Short Ragweed (Page 3 of 3)


A local reaction characterized by erythema and edema that persists for several hours or longer, or a recurrence of allergic symptoms following an injection requires that the dosage be reduced. Additional extract should not be given until all evidence of a previous reaction has disappeared.
Severe generalized symptoms or anaphylaxis following an injection must be treated immediately with epinephrine HCL 1:1000 as follows: Usual Dosage — Children under 12 years 0.1 to 0.2 cc; persons over 12 years 0.3 to 0.5 cc, repeated as necessary every 10 to 15 minutes. Intravenous antihistamines and hydro-cortisone also may be used, but only after sufficient epinephrine has been give. (see Adverse Reaction Systemic). Immunotherapy after anaphylaxis should only be considered if the probable cause of anaphylaxis can be identified, such as accidental intravenous injection or failure to reduce the dosage after a previous local reaction or during periods of high external exposure to ragweed pollen.


Short ragweed pollen extract and mixed short-giant ragweed pollen extract in concentrated form (w/v 1:20) are supplied in 1 ml dropper vials for scratch or prick testing and in 10 ml, and 50 ml vials for bulk use. Dilutions other than 1:20 w/v may be custom ordered.


  1. Norman, P.S. and L.M. Lichtenstein. Capacity of purified antigens and whole pollen extracts to release histamine from leukocytes of hay fever patients. J. Allergy and Clinical Immunology. 52:94, 1973.
  2. Gleich, G.J., J.B. Larson, R.T. Jones and H. Baer. Measurement of the potency of allergenic extracts by their inhibitory capacities in the radioallergosorbent test. J. Allergy and Clinical Immunology. 53:158, 1974.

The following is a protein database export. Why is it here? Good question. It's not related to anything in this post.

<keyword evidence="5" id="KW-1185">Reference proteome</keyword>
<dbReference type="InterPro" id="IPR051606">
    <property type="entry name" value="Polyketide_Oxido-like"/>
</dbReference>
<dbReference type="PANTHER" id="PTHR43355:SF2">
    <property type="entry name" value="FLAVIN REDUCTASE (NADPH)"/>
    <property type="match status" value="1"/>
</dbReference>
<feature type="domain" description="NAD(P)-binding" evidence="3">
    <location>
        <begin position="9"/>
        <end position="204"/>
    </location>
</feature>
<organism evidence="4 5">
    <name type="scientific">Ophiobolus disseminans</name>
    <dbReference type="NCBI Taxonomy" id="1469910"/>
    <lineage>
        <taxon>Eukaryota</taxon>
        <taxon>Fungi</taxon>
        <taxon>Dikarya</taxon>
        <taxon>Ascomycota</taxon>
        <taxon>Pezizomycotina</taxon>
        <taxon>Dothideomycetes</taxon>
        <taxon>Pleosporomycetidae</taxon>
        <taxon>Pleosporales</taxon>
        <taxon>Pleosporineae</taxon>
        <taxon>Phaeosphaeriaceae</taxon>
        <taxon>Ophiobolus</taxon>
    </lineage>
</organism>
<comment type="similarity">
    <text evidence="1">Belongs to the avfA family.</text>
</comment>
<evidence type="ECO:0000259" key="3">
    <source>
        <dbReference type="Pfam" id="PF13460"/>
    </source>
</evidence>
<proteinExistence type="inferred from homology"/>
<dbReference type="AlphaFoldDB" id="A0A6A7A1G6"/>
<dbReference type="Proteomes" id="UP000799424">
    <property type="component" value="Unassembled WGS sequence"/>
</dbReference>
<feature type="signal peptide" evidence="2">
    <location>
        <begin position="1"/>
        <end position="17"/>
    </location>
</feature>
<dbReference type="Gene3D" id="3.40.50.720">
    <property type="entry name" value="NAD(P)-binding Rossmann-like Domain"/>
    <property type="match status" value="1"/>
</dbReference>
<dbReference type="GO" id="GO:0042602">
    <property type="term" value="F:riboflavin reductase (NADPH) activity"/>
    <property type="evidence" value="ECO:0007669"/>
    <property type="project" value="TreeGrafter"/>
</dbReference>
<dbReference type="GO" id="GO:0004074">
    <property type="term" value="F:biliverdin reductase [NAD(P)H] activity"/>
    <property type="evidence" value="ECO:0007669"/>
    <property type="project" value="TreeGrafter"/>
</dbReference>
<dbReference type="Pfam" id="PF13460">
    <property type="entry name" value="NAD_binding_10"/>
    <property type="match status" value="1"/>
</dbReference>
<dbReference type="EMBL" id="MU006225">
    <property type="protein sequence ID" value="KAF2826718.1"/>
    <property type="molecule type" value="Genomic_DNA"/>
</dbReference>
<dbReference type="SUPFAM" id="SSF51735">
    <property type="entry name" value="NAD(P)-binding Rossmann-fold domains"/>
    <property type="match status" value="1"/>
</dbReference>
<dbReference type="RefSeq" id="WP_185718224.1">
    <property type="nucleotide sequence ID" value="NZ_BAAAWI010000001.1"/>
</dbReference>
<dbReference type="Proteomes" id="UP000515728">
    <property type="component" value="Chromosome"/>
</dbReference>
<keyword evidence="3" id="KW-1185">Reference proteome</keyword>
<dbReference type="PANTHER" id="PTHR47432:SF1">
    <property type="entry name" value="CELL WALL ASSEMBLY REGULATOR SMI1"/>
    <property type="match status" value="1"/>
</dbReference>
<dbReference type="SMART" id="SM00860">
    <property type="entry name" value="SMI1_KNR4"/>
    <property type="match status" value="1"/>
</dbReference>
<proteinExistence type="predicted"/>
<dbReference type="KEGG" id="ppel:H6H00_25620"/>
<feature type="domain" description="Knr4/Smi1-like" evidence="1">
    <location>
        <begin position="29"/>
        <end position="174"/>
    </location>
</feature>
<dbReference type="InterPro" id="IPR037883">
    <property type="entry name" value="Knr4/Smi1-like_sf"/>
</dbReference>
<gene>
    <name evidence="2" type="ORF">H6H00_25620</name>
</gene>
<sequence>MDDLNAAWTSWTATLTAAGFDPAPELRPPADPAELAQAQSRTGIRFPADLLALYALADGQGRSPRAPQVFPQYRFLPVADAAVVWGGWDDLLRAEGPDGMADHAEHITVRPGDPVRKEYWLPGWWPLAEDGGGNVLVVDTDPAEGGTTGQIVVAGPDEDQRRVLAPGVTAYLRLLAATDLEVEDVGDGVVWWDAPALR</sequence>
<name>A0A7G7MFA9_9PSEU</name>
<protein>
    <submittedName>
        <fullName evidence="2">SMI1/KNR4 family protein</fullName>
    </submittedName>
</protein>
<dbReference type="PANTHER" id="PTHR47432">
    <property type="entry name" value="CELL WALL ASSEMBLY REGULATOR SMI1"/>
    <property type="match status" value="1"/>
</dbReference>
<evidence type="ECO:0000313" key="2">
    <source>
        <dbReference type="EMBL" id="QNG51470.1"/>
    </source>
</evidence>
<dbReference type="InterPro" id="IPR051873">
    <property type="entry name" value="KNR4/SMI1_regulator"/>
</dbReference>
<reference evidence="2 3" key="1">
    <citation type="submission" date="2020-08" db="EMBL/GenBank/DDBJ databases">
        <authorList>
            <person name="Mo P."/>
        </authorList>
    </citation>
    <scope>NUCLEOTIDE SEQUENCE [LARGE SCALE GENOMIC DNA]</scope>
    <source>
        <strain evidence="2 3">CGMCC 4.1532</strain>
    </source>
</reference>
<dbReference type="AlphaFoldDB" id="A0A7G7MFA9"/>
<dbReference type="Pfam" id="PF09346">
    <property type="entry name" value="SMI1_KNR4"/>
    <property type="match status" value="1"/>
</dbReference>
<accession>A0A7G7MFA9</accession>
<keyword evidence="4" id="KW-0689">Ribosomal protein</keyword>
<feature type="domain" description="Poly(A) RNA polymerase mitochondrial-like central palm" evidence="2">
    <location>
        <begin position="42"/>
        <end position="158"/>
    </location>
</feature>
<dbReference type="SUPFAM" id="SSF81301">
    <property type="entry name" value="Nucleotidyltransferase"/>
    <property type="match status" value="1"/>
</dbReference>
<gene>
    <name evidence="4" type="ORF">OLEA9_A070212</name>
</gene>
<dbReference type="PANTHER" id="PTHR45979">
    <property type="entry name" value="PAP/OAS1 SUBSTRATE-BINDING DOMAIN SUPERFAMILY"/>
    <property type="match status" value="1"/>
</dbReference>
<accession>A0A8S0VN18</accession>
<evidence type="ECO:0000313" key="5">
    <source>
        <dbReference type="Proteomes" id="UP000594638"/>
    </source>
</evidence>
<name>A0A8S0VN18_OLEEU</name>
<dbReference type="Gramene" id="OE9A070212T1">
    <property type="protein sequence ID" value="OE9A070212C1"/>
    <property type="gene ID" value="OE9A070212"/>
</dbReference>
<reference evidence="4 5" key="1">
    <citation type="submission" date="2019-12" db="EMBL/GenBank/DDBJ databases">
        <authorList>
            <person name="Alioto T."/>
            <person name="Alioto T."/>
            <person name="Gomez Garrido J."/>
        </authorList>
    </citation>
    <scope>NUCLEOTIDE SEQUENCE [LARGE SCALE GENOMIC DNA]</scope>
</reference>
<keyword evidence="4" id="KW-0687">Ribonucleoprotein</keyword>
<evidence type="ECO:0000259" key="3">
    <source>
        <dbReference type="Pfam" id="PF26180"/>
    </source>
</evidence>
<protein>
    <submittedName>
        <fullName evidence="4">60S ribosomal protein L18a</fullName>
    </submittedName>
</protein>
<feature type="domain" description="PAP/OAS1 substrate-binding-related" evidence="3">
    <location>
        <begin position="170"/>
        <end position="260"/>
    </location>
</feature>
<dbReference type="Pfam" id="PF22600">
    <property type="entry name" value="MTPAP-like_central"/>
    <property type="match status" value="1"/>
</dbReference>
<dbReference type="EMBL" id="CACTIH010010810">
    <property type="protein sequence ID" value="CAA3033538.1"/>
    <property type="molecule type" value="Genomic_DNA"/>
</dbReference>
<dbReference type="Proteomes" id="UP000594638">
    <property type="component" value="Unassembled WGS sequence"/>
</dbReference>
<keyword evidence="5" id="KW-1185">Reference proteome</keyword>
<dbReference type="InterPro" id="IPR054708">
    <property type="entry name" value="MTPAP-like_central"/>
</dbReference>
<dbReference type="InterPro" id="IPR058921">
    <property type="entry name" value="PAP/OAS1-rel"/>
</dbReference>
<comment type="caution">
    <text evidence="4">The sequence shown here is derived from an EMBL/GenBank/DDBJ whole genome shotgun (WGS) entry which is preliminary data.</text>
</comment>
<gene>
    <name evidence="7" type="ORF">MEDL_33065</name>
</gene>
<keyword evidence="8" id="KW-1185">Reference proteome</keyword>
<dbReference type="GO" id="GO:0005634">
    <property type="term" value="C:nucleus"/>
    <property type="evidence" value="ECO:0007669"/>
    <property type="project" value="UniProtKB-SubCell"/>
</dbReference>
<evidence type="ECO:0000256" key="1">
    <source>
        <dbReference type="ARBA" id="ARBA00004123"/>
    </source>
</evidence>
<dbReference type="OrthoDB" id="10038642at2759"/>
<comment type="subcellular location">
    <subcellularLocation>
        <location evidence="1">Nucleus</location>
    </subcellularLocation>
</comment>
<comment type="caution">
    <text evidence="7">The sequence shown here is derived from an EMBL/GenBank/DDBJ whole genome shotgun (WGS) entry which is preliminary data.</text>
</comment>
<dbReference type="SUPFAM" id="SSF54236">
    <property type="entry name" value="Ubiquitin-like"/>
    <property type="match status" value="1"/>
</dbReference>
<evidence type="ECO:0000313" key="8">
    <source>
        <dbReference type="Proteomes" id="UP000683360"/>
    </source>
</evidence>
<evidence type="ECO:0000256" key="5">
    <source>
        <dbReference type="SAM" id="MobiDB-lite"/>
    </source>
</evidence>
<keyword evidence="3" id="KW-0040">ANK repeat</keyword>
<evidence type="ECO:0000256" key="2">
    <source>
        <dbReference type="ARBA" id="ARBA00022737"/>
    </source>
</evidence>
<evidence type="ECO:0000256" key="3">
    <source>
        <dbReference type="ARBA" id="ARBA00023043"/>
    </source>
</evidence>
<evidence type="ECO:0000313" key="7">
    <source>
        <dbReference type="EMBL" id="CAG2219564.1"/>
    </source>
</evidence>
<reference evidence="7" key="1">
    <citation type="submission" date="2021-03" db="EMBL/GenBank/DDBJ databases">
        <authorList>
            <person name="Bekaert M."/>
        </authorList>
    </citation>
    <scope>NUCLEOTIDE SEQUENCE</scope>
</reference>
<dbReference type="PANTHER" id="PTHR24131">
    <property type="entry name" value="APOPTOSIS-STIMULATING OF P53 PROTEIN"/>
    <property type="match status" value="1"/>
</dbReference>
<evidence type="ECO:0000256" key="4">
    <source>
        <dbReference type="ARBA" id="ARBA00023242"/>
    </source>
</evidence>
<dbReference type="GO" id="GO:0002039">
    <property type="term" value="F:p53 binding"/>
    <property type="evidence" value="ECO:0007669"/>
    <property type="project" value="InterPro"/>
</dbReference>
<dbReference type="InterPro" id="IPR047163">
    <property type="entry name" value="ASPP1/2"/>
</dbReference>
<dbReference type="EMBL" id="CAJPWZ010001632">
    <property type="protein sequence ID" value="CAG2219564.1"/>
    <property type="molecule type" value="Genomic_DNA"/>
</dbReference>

3. Norma, P.S., W.L. Winkenwerder and L. Lichtenstein. Immunotherapy of hay fever with ragweed antigen E: comparisons with whole pollen extract and placebos. J. Allergy. 42:93, 1968.
  4. Baer, H., H. Godfrey, C.J. Maloney, P.S. Norman, and L.M. Lichtenstein. The potency and antigen E content of commercially prepared ragweed extracts. J. Allergy. 45:347, 1970.
  5. Center, J.G., N. Shuller and L.D. Zeleznick. Stability of antigen E in commercially prepared ragweed pollen extracts. J. Allergy and Clinical Immunology. 54:305, 1974.
  6. Hiatt, C.W., H. Baer, and M.L. Hooton. Kinetics of thermal decay of antigen E from short ragweed pollen. J. Biological Standardization. 5:39, 1977.
  7. Norman, P.S., L.M. Lichtenstein and K. Ishizaka. Diagnostic tests in ragweed hay fever. J. Allergy and Clinical Immunology. 52:210, 1973.
  8. Bruce, C.A., R.R. Rosenthal, L.M. Lichtenstein and P.S. Norman. Diagnostic tests in ragweed-allergic asthma. J. Allergy and Clinical Immunology. 53:230, 1974.
  9. Lowell, F.C. and W. Franklin. A double-blind study of the effectiveness and specificity of injection therapy in ragweed hay fever. New England Journal of Medicine. 273:675, 1965.
  10. Franklin, W. and F.C. Lowell. Comparison of two dosages of ragweed extract in the treatment of pollinosis. J.American Medical Association. 201:915, 1967.
  11. Johnstone, D.E. Study of the role of antigen dosage in the treatment of pollinosis and pollen asthma. American Medical Association, Journal of Diseases of Children. 94:1, 1957.
  12. Levy, D.A., L.M. Lichtenstein, E.O. Goldstein and K. Ishizaka. Immunologic and cellular changes accompanying the therapy of pollen allergy. J. Clinical Investigations. 50:360, 1971.